Ambiguity is common, especially in innovation, and it is the uncommon individual who has the vision to make good decisions when dealing with ambiguity. These individuals must be willing to take a stand in spite of lack of hard evidence, and they personally shoulder the risks of their choices. These are managers like Dee Kapur, Chuck Jones, Edith Harmon, and the others mentioned in other chapters in this book. Rather than relying solely on results of experiments, they arm themselves with vision. Rather than waiting for overwhelming evidence of a correct path before moving forward, they use existing knowledge, experience, and resources.
By necessity or by training, innovators are comfortable with uncertainty. But not all of us are. Think about yourself. How comfortable are you making decisions without hard evidence? Would you defend human judgment as scientifically valid? Suppose, for example, that you and a friend cannot remember who paid for lunch last time, so you decide to flip a coin to see who pays today. You pull a U. S. quarter from your pocket, and you notice that it is one of the new quarters, each of which features a different state; this one is from Texas. If you are typical, you would not think twice about using that coin to decide who pays for lunch, even though you have never flipped any of the new Texas quarters before. If someone asked you whether you knew for certain that the coin was “fair,” you would have to agree that you do not know the exact probabilities, that one outcome may be slightly more likely than the other. Should that coin be used without further investigation? Should you first test it, maybe flipping it 1,000 times to see whether you get around 500 “heads”?
Most of us would use the coin without ever thinking about testing it. Put another way, we would simply assume that coin has equal chances of heads and tails. Would you be able to justify such an assumption? If you strictly apply the teaching of the typical required college statistics class, you would argue that you have no idea of the probability of a heads on a Texas quarter until you see some evidence. Yet, even while reading this, you probably still think it is close to being fair. Why? Is it not equally plausible that heads will show 9 times out of 10? The quarter could be more heavily weighted on the side that shows the state—everyone know that Texas is a really big state!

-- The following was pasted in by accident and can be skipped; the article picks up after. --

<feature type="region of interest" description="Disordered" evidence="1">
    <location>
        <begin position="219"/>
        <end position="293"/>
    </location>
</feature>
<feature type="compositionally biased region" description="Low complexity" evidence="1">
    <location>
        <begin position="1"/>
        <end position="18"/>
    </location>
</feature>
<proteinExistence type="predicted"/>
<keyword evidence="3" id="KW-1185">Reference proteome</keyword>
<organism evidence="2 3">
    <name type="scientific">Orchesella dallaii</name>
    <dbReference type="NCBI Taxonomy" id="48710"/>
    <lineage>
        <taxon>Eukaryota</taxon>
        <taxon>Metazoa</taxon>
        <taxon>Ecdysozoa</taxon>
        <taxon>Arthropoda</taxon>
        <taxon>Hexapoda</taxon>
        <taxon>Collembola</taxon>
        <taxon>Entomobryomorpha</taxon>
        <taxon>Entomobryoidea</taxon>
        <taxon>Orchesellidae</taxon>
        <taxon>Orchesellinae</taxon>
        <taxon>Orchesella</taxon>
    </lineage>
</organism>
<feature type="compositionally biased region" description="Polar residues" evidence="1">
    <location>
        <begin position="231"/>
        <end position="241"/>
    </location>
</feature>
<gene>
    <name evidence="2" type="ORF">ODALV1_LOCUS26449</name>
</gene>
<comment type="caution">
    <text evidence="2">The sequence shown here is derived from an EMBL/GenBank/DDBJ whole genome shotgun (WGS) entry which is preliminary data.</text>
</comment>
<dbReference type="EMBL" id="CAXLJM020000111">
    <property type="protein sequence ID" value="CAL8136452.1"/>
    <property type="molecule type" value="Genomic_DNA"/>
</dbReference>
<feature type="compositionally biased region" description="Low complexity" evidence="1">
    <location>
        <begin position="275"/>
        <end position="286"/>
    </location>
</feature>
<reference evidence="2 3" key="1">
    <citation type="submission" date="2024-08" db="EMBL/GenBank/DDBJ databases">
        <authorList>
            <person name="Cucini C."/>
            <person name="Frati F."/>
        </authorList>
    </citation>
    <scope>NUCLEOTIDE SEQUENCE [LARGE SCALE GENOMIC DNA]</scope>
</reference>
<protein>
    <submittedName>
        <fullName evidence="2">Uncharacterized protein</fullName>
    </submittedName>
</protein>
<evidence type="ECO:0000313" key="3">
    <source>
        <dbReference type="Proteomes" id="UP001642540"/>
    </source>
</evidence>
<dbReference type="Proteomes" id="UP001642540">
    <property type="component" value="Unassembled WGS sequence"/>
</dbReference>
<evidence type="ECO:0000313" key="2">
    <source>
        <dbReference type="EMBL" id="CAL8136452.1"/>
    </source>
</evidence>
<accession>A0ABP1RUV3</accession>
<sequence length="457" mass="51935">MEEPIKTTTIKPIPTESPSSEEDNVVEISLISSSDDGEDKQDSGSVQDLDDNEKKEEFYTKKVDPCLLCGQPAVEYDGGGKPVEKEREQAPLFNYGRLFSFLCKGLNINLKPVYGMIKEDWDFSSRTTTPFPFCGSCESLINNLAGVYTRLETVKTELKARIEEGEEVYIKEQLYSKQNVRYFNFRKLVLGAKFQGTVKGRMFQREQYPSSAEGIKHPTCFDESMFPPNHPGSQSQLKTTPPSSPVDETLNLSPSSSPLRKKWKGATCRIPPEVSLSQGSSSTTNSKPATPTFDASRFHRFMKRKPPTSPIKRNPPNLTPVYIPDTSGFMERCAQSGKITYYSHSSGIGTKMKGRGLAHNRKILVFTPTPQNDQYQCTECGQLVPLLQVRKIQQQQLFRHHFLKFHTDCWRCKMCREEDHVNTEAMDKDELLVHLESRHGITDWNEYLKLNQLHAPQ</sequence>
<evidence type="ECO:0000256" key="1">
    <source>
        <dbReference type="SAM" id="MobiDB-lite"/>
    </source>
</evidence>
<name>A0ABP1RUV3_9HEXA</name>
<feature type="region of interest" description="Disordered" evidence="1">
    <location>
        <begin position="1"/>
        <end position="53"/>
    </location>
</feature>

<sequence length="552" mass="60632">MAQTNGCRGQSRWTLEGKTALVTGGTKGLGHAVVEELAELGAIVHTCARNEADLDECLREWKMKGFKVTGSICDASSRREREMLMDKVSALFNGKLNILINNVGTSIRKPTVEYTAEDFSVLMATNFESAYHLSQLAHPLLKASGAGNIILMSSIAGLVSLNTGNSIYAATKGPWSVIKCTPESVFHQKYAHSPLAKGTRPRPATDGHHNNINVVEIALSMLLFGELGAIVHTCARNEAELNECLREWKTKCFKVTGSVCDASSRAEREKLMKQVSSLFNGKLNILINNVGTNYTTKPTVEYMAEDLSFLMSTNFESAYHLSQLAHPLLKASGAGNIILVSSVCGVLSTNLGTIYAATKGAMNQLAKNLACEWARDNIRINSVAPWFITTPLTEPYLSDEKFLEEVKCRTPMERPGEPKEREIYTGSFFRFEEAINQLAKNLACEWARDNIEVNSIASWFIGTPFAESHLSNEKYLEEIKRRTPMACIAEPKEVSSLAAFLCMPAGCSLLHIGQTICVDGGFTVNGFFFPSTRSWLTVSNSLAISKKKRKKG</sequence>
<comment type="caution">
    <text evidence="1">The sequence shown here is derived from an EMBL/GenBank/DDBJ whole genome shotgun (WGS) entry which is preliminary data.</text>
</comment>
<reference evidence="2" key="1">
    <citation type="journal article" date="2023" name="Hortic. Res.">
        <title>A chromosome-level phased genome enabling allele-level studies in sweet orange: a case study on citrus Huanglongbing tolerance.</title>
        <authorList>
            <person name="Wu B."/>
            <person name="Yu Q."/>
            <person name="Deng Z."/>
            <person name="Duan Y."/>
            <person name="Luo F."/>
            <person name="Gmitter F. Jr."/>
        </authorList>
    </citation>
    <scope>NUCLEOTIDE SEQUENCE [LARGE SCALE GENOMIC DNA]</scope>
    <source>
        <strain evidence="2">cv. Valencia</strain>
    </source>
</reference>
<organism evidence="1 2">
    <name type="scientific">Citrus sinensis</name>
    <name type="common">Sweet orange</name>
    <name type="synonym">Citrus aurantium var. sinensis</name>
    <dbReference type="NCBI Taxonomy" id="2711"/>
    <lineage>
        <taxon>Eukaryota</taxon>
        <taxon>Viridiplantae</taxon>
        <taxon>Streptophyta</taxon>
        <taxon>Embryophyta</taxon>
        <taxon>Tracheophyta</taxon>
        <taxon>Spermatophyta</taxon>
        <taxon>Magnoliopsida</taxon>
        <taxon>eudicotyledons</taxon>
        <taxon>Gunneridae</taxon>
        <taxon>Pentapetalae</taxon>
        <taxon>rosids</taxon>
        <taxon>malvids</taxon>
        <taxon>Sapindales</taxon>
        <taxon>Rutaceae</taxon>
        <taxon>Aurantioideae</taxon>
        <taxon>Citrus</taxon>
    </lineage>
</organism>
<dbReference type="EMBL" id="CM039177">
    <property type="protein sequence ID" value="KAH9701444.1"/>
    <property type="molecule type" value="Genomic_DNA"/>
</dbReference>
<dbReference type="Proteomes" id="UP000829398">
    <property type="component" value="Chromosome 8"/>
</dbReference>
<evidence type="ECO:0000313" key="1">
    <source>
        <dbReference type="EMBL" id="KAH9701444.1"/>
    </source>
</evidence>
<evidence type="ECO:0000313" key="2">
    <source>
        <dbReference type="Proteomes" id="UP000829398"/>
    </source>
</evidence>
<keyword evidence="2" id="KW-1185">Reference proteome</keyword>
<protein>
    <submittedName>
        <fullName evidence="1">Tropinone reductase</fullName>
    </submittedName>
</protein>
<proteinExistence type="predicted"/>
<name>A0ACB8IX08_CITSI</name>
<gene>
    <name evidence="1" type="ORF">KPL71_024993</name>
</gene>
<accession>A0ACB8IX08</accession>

Science does support your gut here—that you can reasonably believe the coin is “fair” even though you have never tested it. How so? A relatively new statistical system, Bayesian statistics, supports the use of past information (such as experience) to help current decisions. You have probably flipped many coins over your lifetime, even though you have never flipped a Texas quarter. Because coins in your lifetime have been fair, or close enough to fair, your natural reaction with the new coin is to believe it also is fair, at least until proven otherwise. The formal, simple framework of your college statistics class would say you know nothing about the Texas coin until testing it. The Bayesian statistics framework would say that your wealth of experience with coin flipping is exactly what you should believe about this coin until it proves to be any different. The Bayesian statistics framework has revolutionized modern research methods. It is used as the basis for Internet search engines, e-mail spam filters, artificial intelligence systems, pharmaceutical tests, and much more.
Certainly, the Bayesian framework does not give you license to unbridled opinion and postulating. It does not toss out scientific rigor. You need the rigor of the Bayesian, the recognition of valid data, the discipline to throw away the irrelevant, the willingness to dive into the uncertain, and the care not to become overconfident. But it also tells us that educated insight has merit, just like statistical validation.
This world is that of the innovator—the simple acceptance of uncertainty, a willingness to make decisions in spite of a lack of information that reveals the “right” decision. The innovators’ familiarity with ambiguity has shaped their mind-set, has led them to see ways to improve their world that may be missed by others.